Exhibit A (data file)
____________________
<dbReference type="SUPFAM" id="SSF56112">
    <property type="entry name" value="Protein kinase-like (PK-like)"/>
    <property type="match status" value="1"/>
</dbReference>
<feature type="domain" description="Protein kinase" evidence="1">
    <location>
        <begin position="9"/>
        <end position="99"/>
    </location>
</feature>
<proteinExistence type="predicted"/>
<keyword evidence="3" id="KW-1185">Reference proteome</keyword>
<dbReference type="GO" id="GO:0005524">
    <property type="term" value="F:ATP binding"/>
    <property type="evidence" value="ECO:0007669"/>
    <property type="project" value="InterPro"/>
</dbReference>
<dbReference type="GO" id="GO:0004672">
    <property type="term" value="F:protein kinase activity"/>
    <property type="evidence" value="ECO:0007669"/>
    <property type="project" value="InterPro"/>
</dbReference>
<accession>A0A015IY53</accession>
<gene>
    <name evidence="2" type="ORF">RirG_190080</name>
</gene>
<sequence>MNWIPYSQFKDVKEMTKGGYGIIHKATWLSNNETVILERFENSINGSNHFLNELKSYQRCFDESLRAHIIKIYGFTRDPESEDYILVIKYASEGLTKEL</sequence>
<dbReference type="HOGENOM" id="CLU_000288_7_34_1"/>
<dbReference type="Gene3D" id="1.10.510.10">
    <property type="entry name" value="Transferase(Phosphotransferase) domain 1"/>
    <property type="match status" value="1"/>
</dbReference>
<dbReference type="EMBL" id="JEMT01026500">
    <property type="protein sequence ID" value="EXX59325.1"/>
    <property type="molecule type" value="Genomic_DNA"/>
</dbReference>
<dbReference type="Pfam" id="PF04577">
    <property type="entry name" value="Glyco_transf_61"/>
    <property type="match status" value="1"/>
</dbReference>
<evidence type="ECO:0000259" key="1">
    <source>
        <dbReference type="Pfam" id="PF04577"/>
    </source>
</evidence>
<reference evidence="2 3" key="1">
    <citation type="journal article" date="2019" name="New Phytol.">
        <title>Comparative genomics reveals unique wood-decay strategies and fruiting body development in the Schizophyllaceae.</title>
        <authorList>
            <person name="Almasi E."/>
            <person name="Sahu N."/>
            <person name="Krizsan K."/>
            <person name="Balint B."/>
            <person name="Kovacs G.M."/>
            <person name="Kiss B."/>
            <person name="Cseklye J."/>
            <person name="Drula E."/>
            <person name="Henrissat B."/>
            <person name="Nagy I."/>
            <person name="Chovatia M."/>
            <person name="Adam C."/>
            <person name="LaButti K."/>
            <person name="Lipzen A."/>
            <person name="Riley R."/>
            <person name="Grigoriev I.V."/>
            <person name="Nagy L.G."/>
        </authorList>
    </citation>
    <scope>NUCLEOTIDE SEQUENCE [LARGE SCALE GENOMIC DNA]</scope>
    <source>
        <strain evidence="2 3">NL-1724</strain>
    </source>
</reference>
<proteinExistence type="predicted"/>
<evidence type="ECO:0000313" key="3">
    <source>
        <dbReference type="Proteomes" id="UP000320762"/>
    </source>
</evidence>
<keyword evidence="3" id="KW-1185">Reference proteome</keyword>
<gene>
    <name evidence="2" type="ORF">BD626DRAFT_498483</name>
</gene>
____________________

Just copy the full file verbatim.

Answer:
<dbReference type="SUPFAM" id="SSF56112">
    <property type="entry name" value="Protein kinase-like (PK-like)"/>
    <property type="match status" value="1"/>
</dbReference>
<feature type="domain" description="Protein kinase" evidence="1">
    <location>
        <begin position="9"/>
        <end position="99"/>
    </location>
</feature>
<proteinExistence type="predicted"/>
<keyword evidence="3" id="KW-1185">Reference proteome</keyword>
<dbReference type="GO" id="GO:0005524">
    <property type="term" value="F:ATP binding"/>
    <property type="evidence" value="ECO:0007669"/>
    <property type="project" value="InterPro"/>
</dbReference>
<dbReference type="GO" id="GO:0004672">
    <property type="term" value="F:protein kinase activity"/>
    <property type="evidence" value="ECO:0007669"/>
    <property type="project" value="InterPro"/>
</dbReference>
<accession>A0A015IY53</accession>
<gene>
    <name evidence="2" type="ORF">RirG_190080</name>
</gene>
<sequence>MNWIPYSQFKDVKEMTKGGYGIIHKATWLSNNETVILERFENSINGSNHFLNELKSYQRCFDESLRAHIIKIYGFTRDPESEDYILVIKYASEGLTKEL</sequence>
<dbReference type="HOGENOM" id="CLU_000288_7_34_1"/>
<dbReference type="Gene3D" id="1.10.510.10">
    <property type="entry name" value="Transferase(Phosphotransferase) domain 1"/>
    <property type="match status" value="1"/>
</dbReference>
<dbReference type="EMBL" id="JEMT01026500">
    <property type="protein sequence ID" value="EXX59325.1"/>
    <property type="molecule type" value="Genomic_DNA"/>
</dbReference>
<dbReference type="Pfam" id="PF04577">
    <property type="entry name" value="Glyco_transf_61"/>
    <property type="match status" value="1"/>
</dbReference>
<evidence type="ECO:0000259" key="1">
    <source>
        <dbReference type="Pfam" id="PF04577"/>
    </source>
</evidence>
<reference evidence="2 3" key="1">
    <citation type="journal article" date="2019" name="New Phytol.">
        <title>Comparative genomics reveals unique wood-decay strategies and fruiting body development in the Schizophyllaceae.</title>
        <authorList>
            <person name="Almasi E."/>
            <person name="Sahu N."/>
            <person name="Krizsan K."/>
            <person name="Balint B."/>
            <person name="Kovacs G.M."/>
            <person name="Kiss B."/>
            <person name="Cseklye J."/>
            <person name="Drula E."/>
            <person name="Henrissat B."/>
            <person name="Nagy I."/>
            <person name="Chovatia M."/>
            <person name="Adam C."/>
            <person name="LaButti K."/>
            <person name="Lipzen A."/>
            <person name="Riley R."/>
            <person name="Grigoriev I.V."/>
            <person name="Nagy L.G."/>
        </authorList>
    </citation>
    <scope>NUCLEOTIDE SEQUENCE [LARGE SCALE GENOMIC DNA]</scope>
    <source>
        <strain evidence="2 3">NL-1724</strain>
    </source>
</reference>
<proteinExistence type="predicted"/>
<evidence type="ECO:0000313" key="3">
    <source>
        <dbReference type="Proteomes" id="UP000320762"/>
    </source>
</evidence>
<keyword evidence="3" id="KW-1185">Reference proteome</keyword>
<gene>
    <name evidence="2" type="ORF">BD626DRAFT_498483</name>
</gene>